Who hinders long-lasting peace in Karabakh?

14 June 2016 15:30 (UTC+04:00)

A long-lasting Nagorno-Karabakh conflict in the South Caucasus region has contributed to a widening volatility gap that is leaving many people in danger, even those who are out of direct impact of the conflict. But one promising solution offers hope throughout the region: a fair resolution to the conflict.

Nowadays, the world’s top states seem to understand the necessity of solving the Armenian-Azerbaijani conflict, which with every ceasefire violation threatens to reignite a military conflict between the countries and destabilize the South Caucasus region.

Nagorno-Karabakh, located at the seam of Europe, Russia, Iran and Turkey, has the potential to destabilize the entire Caucasus region. There is no denying that the conflict has far-reaching negative effects, including on energy security of Europe, since Azerbaijan is a significant player and initiator of the huge energy projects.

The hot spot in the South Caucasus region cannot only be a headache for Europe, but also close neighbors such as Russia, which has close ties with the conflict parties. No country would love to see a military conflict close to its borders, and Russia is no exception.

Immediately following the unprecedented flare-up in fighting along the line of contact in early April, Russia filled a diplomatic vacuum left by other world powers and brokered a ceasefire. Few days later of the fighting, the sides agreed to a truce in Moscow at a trilateral meeting between the Russian, Armenian and Azerbaijani army chiefs. Days later, the Russian foreign minister and prime minister were in Baku and Yerevan.

Now, an intensive phase of negotiations on the settlement of the conflict in the Nagorno-Karabakh region may begin in the coming days, as the presidents of Azerbaijan and Armenia agreed earlier in Vienna.

Kremlin has announced that a trilateral meeting of Azerbaijani, Armenian and Russian presidents is possible in St. Petersburg. "The work on this issue is underway. We don't rule out that such meetings will be held," Russian president's spokesperson Dmitry Peskov told reporters last week. "If it is confirmed finally, we will give information."

Moscow’s energetic diplomacy was assessed by many observers and diplomats as a move to strengthen its positions in the region. However, the world powers also admitted that the giant northern neighbor can play a key role in the conflict resolution given its leverages.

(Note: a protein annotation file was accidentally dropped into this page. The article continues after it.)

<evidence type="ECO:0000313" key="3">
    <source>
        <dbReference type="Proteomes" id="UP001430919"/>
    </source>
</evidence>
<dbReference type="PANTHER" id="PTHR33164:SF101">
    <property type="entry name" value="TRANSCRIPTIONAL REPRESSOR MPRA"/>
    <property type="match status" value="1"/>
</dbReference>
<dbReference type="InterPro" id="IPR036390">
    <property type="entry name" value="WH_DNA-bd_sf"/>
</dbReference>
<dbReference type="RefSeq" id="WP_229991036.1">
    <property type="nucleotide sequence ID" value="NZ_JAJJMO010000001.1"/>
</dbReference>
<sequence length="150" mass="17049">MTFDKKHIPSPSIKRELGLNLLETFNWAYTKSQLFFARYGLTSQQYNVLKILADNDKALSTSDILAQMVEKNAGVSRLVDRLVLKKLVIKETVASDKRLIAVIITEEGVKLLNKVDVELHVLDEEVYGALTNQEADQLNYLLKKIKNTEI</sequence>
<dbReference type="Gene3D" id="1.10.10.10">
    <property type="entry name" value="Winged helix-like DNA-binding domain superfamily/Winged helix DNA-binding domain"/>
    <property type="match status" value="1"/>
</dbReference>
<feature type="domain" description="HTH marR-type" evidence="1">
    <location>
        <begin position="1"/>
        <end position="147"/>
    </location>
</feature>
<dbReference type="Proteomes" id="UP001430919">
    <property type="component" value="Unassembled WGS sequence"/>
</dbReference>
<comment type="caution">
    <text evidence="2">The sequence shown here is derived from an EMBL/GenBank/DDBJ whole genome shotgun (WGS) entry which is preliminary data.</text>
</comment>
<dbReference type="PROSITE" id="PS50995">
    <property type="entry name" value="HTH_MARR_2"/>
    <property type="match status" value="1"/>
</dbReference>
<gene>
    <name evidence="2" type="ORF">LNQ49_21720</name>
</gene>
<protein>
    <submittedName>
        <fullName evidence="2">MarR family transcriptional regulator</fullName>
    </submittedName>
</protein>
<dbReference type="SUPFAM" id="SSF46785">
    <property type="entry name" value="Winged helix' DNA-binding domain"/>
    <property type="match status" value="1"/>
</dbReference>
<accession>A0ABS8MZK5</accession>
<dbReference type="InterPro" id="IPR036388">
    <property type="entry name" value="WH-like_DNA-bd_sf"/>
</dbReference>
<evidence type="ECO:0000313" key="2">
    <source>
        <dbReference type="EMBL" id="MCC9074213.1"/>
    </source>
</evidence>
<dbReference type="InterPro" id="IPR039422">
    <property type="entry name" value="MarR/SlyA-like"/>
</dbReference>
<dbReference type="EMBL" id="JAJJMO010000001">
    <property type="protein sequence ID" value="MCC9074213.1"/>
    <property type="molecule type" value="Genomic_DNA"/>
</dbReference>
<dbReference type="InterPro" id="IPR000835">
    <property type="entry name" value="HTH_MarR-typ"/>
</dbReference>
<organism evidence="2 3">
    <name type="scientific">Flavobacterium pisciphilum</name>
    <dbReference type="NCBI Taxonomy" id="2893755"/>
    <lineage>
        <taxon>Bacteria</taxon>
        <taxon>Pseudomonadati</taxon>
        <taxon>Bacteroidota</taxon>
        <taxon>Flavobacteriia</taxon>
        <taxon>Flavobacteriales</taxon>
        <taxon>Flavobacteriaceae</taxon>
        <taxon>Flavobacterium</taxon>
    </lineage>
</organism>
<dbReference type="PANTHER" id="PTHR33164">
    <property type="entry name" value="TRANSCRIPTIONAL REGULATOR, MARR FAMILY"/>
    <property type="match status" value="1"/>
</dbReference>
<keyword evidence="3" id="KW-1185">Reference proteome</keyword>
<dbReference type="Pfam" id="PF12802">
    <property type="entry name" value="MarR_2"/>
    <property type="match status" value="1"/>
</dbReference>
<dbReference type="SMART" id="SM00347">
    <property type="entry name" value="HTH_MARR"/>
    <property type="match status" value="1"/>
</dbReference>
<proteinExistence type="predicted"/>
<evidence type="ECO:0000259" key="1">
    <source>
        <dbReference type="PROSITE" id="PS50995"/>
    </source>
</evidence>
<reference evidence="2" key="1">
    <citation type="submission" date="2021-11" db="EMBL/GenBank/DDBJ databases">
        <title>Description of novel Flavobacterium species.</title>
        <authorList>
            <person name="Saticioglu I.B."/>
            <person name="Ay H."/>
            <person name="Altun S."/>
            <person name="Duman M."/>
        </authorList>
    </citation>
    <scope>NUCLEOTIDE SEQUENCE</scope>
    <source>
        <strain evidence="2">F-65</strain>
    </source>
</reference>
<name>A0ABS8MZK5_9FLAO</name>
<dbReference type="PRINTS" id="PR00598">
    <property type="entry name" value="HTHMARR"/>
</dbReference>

Earlier, the Secretary General of the OSCE Lamberto Zannier and most recently German Chancellor Angela Merkel said that Russia can play a key role in the conflict resolution.

Russia's contribution to resolving the long lasting conflict will bring results and create conditions for a new phase of negotiations that will be much more constructive than previous talks, Zannier said on April 8.

Germany, said the Chancellor, would like to do its bit within the scope of the OSCE Presidency to resolve the conflict peacefully. It is not only a question of respecting the ceasefire, she said, but of making progress with the political process.

“The current situation is not favorable, since the conflict could flare up again at any time. Russia will play a crucial part in resolving the Nagorno-Karabakh conflict,” Merkel said.

Azerbaijani President Ilham Aliyev, who was in Berlin at talks with Merkel, has said he wants a peaceful resolution to the conflict over, warning that the truce is fragile and a strong solution is needed.

"Recent developments in the region on the line of conflict show the ceasefire is not stable, it is fragile," Aliyev told a press conference with German Chancellor Angela Merkel in Berlin on June 7. "The status quo is not acceptable."

Nonetheless, Yerevan still seems true to its non-constructive position in talks. At the time when the world powers intensified efforts for brokering a lasting peace Armenia shows disrespect to the talks.

Following the Vienna meeting of May 16, the Armenian leadership made irrational statements, mostly misinterpreting the essence of the peace talks.

Now at time when Moscow has gone into diplomatic overdrive to bring the parties together the Sargsyan regime stages double diplomacy and confronts to even bilateral agreements with Moscow.

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